From the HBD Archive
From: hplabs!garth!apd!phipps (Clay Phipps)
Subject: Deep Red Color
Date: 1990-02-07 05:07:14 GMT

My ideas for my "line" of homebrew include a top-of-the-line brew
(a "festbier", perhaps ?) that has a deep red color like that of wet brick
(I suppose that I can accept its unfortunate resemblance to FSU garnet :-).
The commercial "red" brews that I have found at microbreweries (e.g.:
Winchester Brewing's "red ale") or my local liquor emporia are really just
a deep amber, not "red" in any sense (except perhaps by comparison with
"golden" brews). I know that the color is possible, because "Celebrator"
bock (the one that comes with the white plastic rampant ram trinket;
by Ayinger, I think) has a color very close to what I want. I've consulted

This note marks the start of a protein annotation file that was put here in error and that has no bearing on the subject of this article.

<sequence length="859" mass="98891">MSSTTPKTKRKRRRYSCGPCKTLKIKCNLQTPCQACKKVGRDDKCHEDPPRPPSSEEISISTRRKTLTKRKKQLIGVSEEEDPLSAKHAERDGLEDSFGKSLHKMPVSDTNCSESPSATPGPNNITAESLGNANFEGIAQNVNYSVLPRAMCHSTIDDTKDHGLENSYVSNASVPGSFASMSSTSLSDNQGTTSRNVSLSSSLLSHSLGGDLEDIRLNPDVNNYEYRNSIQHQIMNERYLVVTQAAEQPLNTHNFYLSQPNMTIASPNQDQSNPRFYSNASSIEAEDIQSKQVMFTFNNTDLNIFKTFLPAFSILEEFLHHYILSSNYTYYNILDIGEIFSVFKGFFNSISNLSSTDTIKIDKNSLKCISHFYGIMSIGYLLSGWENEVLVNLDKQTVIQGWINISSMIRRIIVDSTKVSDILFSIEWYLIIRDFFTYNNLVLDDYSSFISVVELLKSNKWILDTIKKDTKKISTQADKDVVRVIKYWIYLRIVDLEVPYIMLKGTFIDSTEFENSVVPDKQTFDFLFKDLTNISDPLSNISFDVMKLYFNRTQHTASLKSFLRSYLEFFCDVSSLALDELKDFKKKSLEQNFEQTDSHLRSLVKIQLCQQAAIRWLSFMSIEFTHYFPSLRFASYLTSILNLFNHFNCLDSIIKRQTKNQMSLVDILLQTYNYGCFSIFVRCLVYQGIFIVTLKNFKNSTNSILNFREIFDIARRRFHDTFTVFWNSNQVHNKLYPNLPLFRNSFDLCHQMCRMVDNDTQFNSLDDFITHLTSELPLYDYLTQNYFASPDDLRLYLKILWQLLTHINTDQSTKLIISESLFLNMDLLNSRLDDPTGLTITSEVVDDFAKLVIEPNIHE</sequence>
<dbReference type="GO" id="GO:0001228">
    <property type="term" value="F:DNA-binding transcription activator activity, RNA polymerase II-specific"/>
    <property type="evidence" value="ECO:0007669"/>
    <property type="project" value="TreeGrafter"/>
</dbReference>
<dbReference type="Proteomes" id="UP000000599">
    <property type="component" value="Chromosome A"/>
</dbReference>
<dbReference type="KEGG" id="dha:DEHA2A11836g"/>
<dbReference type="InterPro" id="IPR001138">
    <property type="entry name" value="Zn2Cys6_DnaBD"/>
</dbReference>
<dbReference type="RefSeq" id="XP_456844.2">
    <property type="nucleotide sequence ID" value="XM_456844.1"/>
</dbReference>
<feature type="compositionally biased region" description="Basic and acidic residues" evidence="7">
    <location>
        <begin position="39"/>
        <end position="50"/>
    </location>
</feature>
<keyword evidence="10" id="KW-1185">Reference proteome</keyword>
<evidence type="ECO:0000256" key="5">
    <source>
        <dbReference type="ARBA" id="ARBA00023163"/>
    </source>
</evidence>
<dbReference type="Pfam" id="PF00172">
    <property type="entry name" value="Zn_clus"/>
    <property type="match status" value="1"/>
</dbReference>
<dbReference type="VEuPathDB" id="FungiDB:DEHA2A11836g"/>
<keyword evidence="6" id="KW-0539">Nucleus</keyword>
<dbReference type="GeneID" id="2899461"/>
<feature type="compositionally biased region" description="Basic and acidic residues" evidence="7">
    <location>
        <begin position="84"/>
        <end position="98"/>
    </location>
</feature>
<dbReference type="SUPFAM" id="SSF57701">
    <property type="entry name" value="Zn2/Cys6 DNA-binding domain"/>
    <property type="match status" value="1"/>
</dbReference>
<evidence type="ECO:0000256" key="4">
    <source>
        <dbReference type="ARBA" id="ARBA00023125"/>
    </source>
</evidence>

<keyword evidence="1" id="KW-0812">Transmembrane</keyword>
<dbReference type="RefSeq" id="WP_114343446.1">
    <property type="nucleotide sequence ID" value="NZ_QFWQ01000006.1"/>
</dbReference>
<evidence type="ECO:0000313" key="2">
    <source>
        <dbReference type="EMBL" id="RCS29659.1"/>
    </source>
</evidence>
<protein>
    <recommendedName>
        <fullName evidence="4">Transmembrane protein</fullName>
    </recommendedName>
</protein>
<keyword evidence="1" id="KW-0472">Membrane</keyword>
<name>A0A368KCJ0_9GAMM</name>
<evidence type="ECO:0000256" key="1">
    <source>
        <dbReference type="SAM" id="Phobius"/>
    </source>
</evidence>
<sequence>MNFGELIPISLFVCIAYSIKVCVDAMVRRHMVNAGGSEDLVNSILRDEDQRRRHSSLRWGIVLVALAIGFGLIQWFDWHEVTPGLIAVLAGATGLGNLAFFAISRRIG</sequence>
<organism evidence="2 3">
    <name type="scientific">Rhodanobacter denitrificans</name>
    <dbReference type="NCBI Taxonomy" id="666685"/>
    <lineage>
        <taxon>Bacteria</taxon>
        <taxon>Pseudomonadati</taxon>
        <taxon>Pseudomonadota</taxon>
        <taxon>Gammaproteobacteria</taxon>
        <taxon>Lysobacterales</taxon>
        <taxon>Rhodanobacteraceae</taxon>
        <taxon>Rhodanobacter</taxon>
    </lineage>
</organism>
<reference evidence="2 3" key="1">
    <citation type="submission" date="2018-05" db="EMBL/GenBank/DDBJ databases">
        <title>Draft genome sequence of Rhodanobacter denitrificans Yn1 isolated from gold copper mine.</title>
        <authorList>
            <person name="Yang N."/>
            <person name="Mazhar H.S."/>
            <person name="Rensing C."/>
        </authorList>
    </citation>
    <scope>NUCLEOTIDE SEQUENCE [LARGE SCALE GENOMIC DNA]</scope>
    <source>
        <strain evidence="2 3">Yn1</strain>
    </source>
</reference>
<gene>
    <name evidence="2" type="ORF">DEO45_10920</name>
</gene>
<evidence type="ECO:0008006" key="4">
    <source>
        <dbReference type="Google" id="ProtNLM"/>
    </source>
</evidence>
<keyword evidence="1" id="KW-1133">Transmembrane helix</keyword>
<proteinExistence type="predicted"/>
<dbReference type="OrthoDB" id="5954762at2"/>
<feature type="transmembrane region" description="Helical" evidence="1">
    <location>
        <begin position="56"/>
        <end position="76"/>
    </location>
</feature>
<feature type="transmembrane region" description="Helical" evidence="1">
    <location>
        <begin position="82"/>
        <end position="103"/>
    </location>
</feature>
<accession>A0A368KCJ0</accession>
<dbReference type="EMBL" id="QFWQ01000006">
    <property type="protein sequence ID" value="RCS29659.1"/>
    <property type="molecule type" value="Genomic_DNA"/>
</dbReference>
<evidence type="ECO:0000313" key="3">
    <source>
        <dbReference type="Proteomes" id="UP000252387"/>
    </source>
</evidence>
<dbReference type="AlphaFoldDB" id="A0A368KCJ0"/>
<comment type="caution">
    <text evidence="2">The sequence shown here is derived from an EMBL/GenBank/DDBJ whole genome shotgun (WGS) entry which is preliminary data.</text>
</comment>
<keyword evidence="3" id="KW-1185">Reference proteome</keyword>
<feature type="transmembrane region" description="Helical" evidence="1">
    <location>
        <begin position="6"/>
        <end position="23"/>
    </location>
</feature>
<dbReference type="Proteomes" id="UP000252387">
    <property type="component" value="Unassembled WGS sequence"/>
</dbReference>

_How To Brew Beers Like Those You Buy_, but it's not one of those covered.
Just duplicating "Celebrator"'s color would allow me to "stop worrying".

Starting with 7 pounds of Lodi Light malt extract for a 5-gallon batch,
I've tried adding up to 2 *pounds* of light (?--no Lovibond information)
crystal malt (removed before boiling), but that gives me an amber color.
Nice, but not what I'm after. The brew I now have in my 5-gal. primary
has 1 pound of "dark" crystal (I forgot to ask about degrees Lovibond
where I bought it). I'm not convinced that this will do the job.

I've heard that Munich malt is the answer, but even light crystal malt
seems physically much darker than Munich malt. I thought Papazian wrote
that Munich malt had to be partially mashed before it could be used.

I'm trying for something like a red Liberty Ale, rather than a porter, so
I really don't want any of the "roasted" character of the really dark grains.
That criterion probably precludes starting with a dark malt extract, too.
Small amounts (1/8 pound ?) of the dark malts (I'll have to consult my
records to identify what I used) just seem to get me shades of brown.

Is at-home "toasting" of crystal malt in my kitchen oven the solution ?

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